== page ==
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The palace wards go down with an audible snap, as if all Iaen had to do to make it happen was snip a wire.

'Sssst.  I told ya, Rudie, don't talk about me in your writing!  Nobody's supposed to even see me!'

The folks in black ops are always so paranoid.  Like anyone reads my stuff anyway.  I'm sure the official people give it a dusting with their eyes, but come on.  Gerald's the real Poet.  I'm just the real cowboy. I mean, he gives that a good shot and all, but in the end he's just playin' dress-up.

...Man.  He really knows how to make a proper mess, too.

I mean, look at all this.  This throne-room, which is already starting to look like a fancy rummage sale/barracks combo.  The fancy banners and rugs have gotten real dinged up and frayed, even burnt, by some of the random fights that have broken out.  The servants keep on rushing us from out of nowhere, man.  And some of those people know what they're doing when it comes to impromptu weapons.  Aside from the expected stuff like knives and spades and staves, we have been attacked with ladders, broomsticks, candleabras, tea services, spike-heeled shoes, aprons (makeshift garottes), wigs, torches, torches made out of wigs, spaghetti, plates, saucers, teaspoons, pepper shakers, mousetraps, and corn.  Not to mention the tamed animals that Faun didn't get to.  They keep siccing them on us.  I bet you didn't know that squirrels make capable guard dogs.

Now, it doesn't take too long to find a garden in this place.  Say what you want about the creepy buzzard, (and Caerig and Kennit grumble in agreement with that particular description of the Peek) but he has good taste in decor.  I keep forgetting that this place is enclosed at all.  Everything's so airy and relaxing, feels so open - especially in these little pockets of garden I find in the rooms.  One problem with it, though - well, besides mosquitoes.  Easy to lose sight of where you came in from, and where you're going.  The wards are down now, which makes it easier to, you know, breathe in this place, but that makes my tracking sense even rougher.  All the astral stuff around here's pretty broken up, after all.  I guess that's my excuse for why I didn't see the damn thing coming until it was on top of my head.  To be fair, neither did my Arms.

There's the most horrible screech, like a baby being dropped onto a brazier.  Then, without further warning, my ears burst into flames.  Well, that's exactly what it feels like, and I'd know since I got so used to the feeling when Stevie learned to ignite people's hair at the age of three. (Look, I don't know. Dad thought it was funny.)  They feel strangely wet for being on fire, though.  So at first I think it's some sort of, I don't know, operatic tyrotyle, but then fire rakes down my face, and I realize it's talons attacking me.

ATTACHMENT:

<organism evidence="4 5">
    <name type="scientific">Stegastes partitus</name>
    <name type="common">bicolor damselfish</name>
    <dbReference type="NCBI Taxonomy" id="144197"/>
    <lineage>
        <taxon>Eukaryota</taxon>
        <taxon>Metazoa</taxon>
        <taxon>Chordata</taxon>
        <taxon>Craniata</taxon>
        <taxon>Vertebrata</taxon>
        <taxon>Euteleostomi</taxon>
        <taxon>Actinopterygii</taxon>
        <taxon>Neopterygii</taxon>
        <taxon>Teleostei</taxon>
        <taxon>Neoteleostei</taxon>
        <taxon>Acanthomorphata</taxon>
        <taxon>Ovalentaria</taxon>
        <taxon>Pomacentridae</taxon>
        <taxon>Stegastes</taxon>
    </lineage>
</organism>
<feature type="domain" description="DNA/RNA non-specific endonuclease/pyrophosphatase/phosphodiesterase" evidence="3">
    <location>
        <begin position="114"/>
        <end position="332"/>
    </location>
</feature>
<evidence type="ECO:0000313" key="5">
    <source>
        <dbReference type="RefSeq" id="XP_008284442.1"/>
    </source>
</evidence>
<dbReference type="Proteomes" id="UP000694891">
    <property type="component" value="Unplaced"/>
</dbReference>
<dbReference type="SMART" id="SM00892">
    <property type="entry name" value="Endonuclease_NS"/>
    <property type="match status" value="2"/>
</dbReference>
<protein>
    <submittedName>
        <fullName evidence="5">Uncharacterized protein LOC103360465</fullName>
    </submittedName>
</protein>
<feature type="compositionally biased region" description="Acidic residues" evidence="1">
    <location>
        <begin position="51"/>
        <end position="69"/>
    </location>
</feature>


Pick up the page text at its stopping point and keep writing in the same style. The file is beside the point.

I lose my balance between all the thwaps my head is getting.  Like two guys are just hammering it with pillows as hard as they can.  And whatever this thing is, it's heavy, and it's got a curtain over my head or something.  I almost get knocked over.  Trying to pry whatever's on me off of me just results in more of those spine-shredding screams, and a stab to the back of my hand.  So, I figure I'll look for help, while this thing's eating me alive.  I run back to the throne room, or at least where I think it might be.  For all I know, I'm on the moon with this thing.  Can barely see through the blanket or whatever it's got tossed over me.  What the hell is this?!

I hear a couple exclamations of surprise, and they're not accompanied by cheers, so I'm pretty sure they're from Armed and not the Peek's servants (or from someone who knows me well enough to find this funny).  I hope for some assistance, flopping around while this thing just keeps SCREAMING on top of my head, and then the fire is in my eye and I can't see binocular-style anymore.  After that, my arms move on my own.  I ignore the fire raking along my scalp as I rip the thing away from my head.  It lands on the throne.  Then Caerig and Kennit dispatch it like lightning, which tends to be the way Arms dispatch anything.

It dies in a flurry of feathers.

"Gerude?  Oh god Gerude, your eye."  A couple people rush up, try to dab at my wounded eye, try to give me some medical aid.  I don't so much notice.  I'm still gaping at that thing I killed on the throne.  It's mostly a splatter of red, now, with blue and green down sprinkled around its carcass like horribly-timed confetti.  The fan-tail sprawls over the throne like a drape of silk.

Bloody my bones, I've killed one of the Peacock King's peacocks.


38 - High Hopes

* * *
Recorded from an excerpt of Jhe 'hAkribastes's Travel Log
* * *

There is, on the floor in front of me, a bound Emperor.  My long-lost son is recovering from enduring servitude to that Emperor, and the complete list of acts he has had to endure or participate in has yet to be made apparent to me.  I worry more about Lyric's mental well-being than his guilt.  Gerald seems fine, but has his share of stories to tell me.  Cade has been bound similarly to the Peacock King, by Jhe Camden.  Who, incidentally, has a lot of talking to do.  There are freed slaves all around and I've no idea what to do with them.  There is a wronged, angry animism stalking about as if he were a housecat whose tail had just met the wrong end of a rocking chair.

Finally there's my bloody idiotic nephew Jax and his unfortunate choice in partners.  The Peacock King's younger daughter, whose name has been given to me as Rocsui.  I can tell as much as any trained Poet that's a false name, forced upon her.  She's no longer spellbound and frozen still, but is in quite a daze, and right now no one has any better idea of what to do with her than let Jax comfort her, which I can't say is that bad of an idea.  At least he's found a way to make himself useful that doesn't involve replacing paid maintenance crews.  His Father will be so proud.